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Wasatch
ATTENTION: We are concerned about the spread of coronavirus and want to ensure that chapter members and friends are safe and healthy. Beginning 3/23/2020 and until further notice, all chapter meetings will be held virtually ONLY in conformance with state and local health guidelines.

Chapter Events

Wasatch Chapter Meeting -- Charlie Vono, The Rise of Long-lived Complex Systems and How to Sustain Them

  • Date:
    Feb 9, 2017 - 06:00 PM - 08:00 PM
    MT
  • Address: 3800 North Fairfield Road East
  • Location: Layton, Utah USA
  • Venue:
    KIHOMAC
  • Contact: Paul White
  • Email: paul.white@incose.org
  • Phone: 801-593-7088 x179
INCOSE Wasatch Chapter Logo

Come join us for dinner, networking, and a featured presentation.

Date: Thursday, February 9
Times: 6-8 p.m. (Mountain Time)
  • 6:00 - 6:30 p.m. -- Dinner & Networking
  • 6:30 - 6:45 p.m. -- Chapter Announcements
  • 6:45 - 8:00 p.m. -- Featured Presentation (45 minute presentation, followed by 30 minutes of questions/discussion)
Location:
KIHOMAC
3800 North Fairfield Road East
Layton, Utah 84041

Remote Participation:
Available starting at 6:30 p.m. as follows
Audio --
1. Dial 1-719-867-1571 / 1-877-860-3058 (Toll-free)
2. Guest Passcode is 959 217 0244
Video --
https://incose.pgimeet.com/GlobalmeetFour

RSVP:
https://incosewasatchfebruary2017meeting.eventbrite.com

Abstract:

History comes alive when supplied with a context. It can even help predict the future. This talk describes the 300-year sweep of technology from the start of the Industrial Revolution in 1750 to the predicted highly complex commercial systems of the year 2050.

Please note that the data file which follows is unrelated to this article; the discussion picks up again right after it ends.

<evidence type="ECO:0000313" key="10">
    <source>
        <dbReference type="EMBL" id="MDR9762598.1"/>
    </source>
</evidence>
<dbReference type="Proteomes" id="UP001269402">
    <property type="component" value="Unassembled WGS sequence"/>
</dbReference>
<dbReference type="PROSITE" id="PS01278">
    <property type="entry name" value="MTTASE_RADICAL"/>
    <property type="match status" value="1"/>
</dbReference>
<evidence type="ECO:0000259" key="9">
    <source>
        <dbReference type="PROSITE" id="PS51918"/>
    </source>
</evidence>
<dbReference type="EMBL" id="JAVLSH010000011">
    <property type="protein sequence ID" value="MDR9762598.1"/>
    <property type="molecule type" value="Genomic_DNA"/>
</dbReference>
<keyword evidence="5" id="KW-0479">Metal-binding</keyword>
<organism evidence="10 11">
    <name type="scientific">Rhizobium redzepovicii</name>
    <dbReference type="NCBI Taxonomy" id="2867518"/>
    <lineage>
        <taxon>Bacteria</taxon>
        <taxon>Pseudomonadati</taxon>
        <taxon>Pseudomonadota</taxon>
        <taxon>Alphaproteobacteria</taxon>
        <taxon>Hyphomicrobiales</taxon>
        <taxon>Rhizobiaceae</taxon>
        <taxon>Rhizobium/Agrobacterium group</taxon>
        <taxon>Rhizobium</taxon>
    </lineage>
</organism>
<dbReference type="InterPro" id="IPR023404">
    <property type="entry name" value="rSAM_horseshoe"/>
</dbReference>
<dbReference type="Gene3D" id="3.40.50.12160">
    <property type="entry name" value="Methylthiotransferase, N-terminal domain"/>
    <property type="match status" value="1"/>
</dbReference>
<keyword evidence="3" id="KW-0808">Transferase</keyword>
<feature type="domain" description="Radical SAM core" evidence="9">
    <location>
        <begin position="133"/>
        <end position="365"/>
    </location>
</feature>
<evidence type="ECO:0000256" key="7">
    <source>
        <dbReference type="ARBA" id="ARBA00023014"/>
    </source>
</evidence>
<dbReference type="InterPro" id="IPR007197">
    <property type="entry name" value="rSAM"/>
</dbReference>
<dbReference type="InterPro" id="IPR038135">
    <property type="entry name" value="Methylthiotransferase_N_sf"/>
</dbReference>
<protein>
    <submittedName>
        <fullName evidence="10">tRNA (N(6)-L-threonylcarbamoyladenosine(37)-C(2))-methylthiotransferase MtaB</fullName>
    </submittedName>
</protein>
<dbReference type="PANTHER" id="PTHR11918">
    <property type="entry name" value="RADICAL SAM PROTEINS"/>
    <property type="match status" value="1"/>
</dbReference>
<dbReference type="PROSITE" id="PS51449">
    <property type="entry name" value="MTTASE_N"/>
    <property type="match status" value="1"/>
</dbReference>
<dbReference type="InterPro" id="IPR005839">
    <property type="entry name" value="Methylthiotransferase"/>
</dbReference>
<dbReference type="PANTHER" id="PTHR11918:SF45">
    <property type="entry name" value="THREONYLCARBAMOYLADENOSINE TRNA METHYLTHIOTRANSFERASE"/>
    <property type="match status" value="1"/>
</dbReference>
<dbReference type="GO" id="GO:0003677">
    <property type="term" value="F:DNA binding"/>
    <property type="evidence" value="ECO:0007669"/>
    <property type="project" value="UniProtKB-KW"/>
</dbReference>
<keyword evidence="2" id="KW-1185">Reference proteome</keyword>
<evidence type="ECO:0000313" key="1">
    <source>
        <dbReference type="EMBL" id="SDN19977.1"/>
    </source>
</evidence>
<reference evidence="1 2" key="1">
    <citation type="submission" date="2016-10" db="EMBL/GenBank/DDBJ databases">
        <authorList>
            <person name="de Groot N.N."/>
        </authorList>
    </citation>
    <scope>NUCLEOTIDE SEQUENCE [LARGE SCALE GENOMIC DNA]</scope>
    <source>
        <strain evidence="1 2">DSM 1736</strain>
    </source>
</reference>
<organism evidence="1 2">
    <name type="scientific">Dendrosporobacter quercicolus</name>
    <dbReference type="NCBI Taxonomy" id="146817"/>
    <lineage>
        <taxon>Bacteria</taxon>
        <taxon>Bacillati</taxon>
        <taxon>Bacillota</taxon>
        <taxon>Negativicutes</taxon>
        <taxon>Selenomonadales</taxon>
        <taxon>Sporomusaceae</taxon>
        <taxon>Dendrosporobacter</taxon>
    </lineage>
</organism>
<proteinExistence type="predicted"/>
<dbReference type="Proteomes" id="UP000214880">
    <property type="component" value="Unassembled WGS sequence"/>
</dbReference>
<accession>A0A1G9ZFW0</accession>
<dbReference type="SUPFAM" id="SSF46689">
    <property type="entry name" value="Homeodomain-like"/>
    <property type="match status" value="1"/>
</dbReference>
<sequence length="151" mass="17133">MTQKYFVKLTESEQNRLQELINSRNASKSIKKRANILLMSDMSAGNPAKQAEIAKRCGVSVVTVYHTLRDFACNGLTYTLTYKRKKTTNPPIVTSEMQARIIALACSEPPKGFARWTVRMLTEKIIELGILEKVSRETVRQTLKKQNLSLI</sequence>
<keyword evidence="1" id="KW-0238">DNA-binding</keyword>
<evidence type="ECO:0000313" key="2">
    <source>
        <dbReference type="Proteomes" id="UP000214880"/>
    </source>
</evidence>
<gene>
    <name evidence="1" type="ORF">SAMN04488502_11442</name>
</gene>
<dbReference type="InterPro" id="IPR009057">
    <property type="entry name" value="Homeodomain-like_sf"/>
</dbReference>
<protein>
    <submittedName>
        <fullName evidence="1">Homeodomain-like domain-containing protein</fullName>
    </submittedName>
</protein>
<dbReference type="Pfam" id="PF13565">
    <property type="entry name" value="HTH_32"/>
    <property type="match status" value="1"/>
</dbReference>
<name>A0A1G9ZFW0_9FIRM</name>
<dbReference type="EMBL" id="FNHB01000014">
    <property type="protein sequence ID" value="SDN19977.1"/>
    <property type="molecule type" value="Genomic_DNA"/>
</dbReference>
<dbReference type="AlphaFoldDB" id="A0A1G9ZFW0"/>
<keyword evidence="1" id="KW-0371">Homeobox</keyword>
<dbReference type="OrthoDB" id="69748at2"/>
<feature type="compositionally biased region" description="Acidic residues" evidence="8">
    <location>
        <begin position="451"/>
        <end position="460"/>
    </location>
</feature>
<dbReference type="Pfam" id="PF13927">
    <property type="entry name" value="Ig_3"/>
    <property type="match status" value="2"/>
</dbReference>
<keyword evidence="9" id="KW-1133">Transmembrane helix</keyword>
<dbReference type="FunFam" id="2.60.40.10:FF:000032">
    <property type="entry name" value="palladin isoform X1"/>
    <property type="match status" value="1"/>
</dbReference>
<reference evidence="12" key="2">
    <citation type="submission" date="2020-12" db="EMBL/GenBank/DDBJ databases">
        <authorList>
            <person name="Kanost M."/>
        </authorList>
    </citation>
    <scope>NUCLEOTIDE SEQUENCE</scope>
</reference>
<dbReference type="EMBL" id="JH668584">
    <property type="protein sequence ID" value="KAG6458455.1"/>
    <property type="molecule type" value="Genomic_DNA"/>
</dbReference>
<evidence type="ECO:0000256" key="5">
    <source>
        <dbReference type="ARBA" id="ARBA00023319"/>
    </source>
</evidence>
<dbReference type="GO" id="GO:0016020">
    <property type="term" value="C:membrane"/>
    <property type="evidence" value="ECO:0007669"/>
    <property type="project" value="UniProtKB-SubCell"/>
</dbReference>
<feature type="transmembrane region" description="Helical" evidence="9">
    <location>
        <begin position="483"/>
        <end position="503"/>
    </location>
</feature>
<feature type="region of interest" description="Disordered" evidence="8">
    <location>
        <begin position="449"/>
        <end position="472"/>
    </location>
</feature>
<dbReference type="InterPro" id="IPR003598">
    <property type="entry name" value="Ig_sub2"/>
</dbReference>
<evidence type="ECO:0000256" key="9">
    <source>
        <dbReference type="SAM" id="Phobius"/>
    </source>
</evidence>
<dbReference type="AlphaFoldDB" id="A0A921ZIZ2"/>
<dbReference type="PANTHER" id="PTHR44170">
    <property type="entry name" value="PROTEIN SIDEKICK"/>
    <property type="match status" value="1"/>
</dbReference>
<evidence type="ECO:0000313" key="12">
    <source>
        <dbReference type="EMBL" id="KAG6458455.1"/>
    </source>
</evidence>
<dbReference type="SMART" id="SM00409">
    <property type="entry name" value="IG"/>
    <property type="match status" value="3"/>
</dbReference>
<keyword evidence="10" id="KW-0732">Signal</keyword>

We draw a line from the first extensive use of steam power in the First Industrial Age to the increasing use of complex systems in modern industrial warfare. It is important to mention how, despite their poor aviation record in the Civil War and WWI, the US Army developed doctrine just before WWII that allowed decisive use of strategic bombardment in both the European and Pacific Theaters of War.

The most relevant trend-lines to us, however, are increasing complexity and increasingly longer systems service life. The invention of systems engineering by Bell Labs in the 1940’s, its maturation during the creation of ICBMs and SLBMs in the 1950’s and 1960s, and its use to create a systematic approach to sustainment in the 1980s and 1990s are key touchstones in this history.

These historical trends illuminate today's need to create sustainment organizations and teach them the fundamentals of complex system sustainment.

Professional Biography:

Charlie Vono
Charlie Vono is a retired USAF colonel and retired TRW/Northrop Grumman senior manager. He earned his Astronautical Engineering BS from the USAF Academy in 1976 and then was aircraft commander on the KC-135Q tankers that supported the world-wide recon mission of the fastest aircraft ever built, the SR-71. After a second assignment as Software Systems Chief for the USAF’s Inertial Upper Stage (a sophisticated booster for our sophisticated NRO recon satellites) and earning an MS in Systems Management, Charlie joined TRW where he spent 30 years as a systems engineer sustaining ICBMs. Assignments as a USAF Reservist include: writing the first Hill AFB Quality Plan, F-16 Structural Engineer, and a position on the joint staff at Pacific Command. In retirement, Charlie writes and speaks about his exciting and interesting career and spreads the word on the best approaches to sustaining complex systems. You can find his technical papers at AIAA and his blog at weaponsystemsustainment.blogspot.com. He has written the chapter on sustainment for David Stumpf’s upcoming book on Minuteman III and he is working on his own book: Fundamentals of Complex System Sustainment.

Questions:
Please contact Paul White, Chapter President, at 801-593-7088 x179 or Paul.White@incose.org.